It is written on your hearts that you are made to give and receive human love and connection.

The joyful life is lived in a kind of sacred economy; an economy of compassion that connects. Love on the move, love being expressed and received, the fabric of mercy in which we live and move and have our being. This is where we find joy.

Mother Teresa of Calcutta said that the key to world peace lies in remembering that “we belong to each other.”

And let it be said that human love and connection opens us to loss.

Six days ago, on the morning after Easter, Goshen College Professor of Music Deb Detwiler passed away, in her home surrounded by people who loved her. Many of in the GC community experienced her extraordinary leadership of our choirs, especially the Women’s World Choir that she created. The loss of her leaves us broken-hearted.

I remember well the first time when I first understood that compassion is not just a nice fuzzy word–And I mean really understood that compassion can hurt. I even remember thinking, if this is what compassion feels like, I don’t like it.

But it is written on our hearts.

And oh the joy! Oh the power of belonging to one another, even through profound loss. Scientific research is revealing that social connection is the strongest predictor of human happiness.

Yes, even when we realize that cancer is in our bones.

Deb stayed connected to her family, to her church community and to this Goshen College community right on through the unwelcome, unchosen journey of these past several months. She stayed connected by being present in honest conversations, and through the powerful medium of music!

In February, after accepting that her cancer was this time untreatable, she took the chamber choir on a tour of Colorado, New Mexico and Arizona, during which our young and healthy students struggled to avoid fatigue and the flu. I believe she was able to do this because she was so deeply connected to love and beauty and to her students.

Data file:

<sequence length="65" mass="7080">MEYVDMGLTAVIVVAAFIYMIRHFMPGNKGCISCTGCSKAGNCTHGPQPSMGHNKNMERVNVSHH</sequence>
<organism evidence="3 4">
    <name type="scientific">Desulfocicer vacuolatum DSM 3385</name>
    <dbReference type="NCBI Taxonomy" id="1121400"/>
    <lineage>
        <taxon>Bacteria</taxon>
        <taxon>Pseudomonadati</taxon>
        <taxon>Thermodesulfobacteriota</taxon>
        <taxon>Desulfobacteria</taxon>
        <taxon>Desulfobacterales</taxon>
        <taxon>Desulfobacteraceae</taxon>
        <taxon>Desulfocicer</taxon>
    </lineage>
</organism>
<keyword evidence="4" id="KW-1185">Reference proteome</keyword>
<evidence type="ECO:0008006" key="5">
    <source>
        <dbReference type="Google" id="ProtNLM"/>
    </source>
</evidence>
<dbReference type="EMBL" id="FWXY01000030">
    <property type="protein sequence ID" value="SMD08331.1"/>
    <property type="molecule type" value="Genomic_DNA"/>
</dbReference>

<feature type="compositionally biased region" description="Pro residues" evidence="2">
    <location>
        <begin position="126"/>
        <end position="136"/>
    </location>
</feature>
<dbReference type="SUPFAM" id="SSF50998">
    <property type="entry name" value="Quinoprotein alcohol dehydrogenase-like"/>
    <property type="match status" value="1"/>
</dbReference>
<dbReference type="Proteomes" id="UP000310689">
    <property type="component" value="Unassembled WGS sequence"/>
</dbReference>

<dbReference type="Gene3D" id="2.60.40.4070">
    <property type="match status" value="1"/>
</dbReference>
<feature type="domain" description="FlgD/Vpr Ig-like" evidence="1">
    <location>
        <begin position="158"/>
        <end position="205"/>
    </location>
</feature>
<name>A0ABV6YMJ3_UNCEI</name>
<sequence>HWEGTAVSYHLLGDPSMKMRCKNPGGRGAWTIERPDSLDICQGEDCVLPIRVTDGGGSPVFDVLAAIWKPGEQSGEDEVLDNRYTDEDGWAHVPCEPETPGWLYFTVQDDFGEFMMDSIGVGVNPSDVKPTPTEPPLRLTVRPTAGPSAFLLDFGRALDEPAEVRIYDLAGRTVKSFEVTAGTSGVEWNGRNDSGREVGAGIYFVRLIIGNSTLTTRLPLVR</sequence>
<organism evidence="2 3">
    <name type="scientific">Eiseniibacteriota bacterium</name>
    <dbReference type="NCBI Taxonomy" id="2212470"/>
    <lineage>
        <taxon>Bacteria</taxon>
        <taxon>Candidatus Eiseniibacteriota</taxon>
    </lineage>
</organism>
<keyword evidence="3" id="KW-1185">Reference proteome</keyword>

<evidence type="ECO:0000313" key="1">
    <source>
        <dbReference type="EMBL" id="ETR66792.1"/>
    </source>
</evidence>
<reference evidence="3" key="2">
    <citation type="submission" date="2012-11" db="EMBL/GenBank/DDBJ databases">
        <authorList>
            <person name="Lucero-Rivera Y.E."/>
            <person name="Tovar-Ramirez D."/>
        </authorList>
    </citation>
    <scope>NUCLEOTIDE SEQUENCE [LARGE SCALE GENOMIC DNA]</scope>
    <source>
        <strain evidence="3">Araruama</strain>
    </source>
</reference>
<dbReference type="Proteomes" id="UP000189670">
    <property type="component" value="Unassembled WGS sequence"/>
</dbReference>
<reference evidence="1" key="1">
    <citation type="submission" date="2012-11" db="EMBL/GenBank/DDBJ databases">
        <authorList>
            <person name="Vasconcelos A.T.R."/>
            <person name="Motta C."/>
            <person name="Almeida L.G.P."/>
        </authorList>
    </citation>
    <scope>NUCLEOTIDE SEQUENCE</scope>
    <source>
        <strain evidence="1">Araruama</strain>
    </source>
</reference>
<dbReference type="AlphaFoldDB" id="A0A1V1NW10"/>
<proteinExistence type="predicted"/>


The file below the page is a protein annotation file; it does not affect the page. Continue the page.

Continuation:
There is an Irish saying: “You are the place where I stand on the day when my feet are sore.”

Choir was that for Deb. Let us be that place for one another.

When you live from your heart you will experience sorrow, and pain, alongside delight and joy. To live from your heart is to be vulnerable.

This is not weakness! This is courage. The heart dares to be vulnerable because it is strong and powerful.

In the 14th century, the Persian poet Hafiz wrote:


Of a great need

We are all holding hands

And climbing.

Not loving is a letting go.


The terrain around here


Far too




It is written on your hearts that you have a purpose. Your life has meaning. And all of that knowledge in your head will sing when it is used in heart-felt service to the world.

That is why our motto is Culture for Service.

Today, this day of your graduation, is about you. But ultimately, your life is not about you. You are made to be part of something larger than yourself. And I hope that your experiences at Goshen College have given you some tastes of that: on your team, in a choir, in a production, as you have protested or advocated for a cause, when you have done research.

In modern Western thought, we have made tremendous scientific and economic progress, and we have also made the terrible cultural mistake of separating head knowledge from heart truth.

We have become infatuated with head knowledge, and we have allowed it to become detached from the truth written upon our hearts.

In the midst of the astonishing scientific advances of the last century, physicist Albert Einstein said:

“The release of atom power has changed everything except our way of thinking…the solution to this problem lies in the heart of [hu]mankind.

The Proverb says:

Let your life be shaped by integrity,[a]

with truth written upon your heart.

A life shaped by integrity is a life that integrates head and heart, reason and love.

Jesus, the master cardiologist says: Blessed are the pure in heart, for they shall see God.

Let your life be shaped by integrity, with truth written upon your heart.

Bring our courageous, creative and compassionate leadership to the communities in which you will live, work and play.

Use your knowledge with the wisdom and purpose of your heart.

And may these truths written upon your heart lead you to serve the world with love.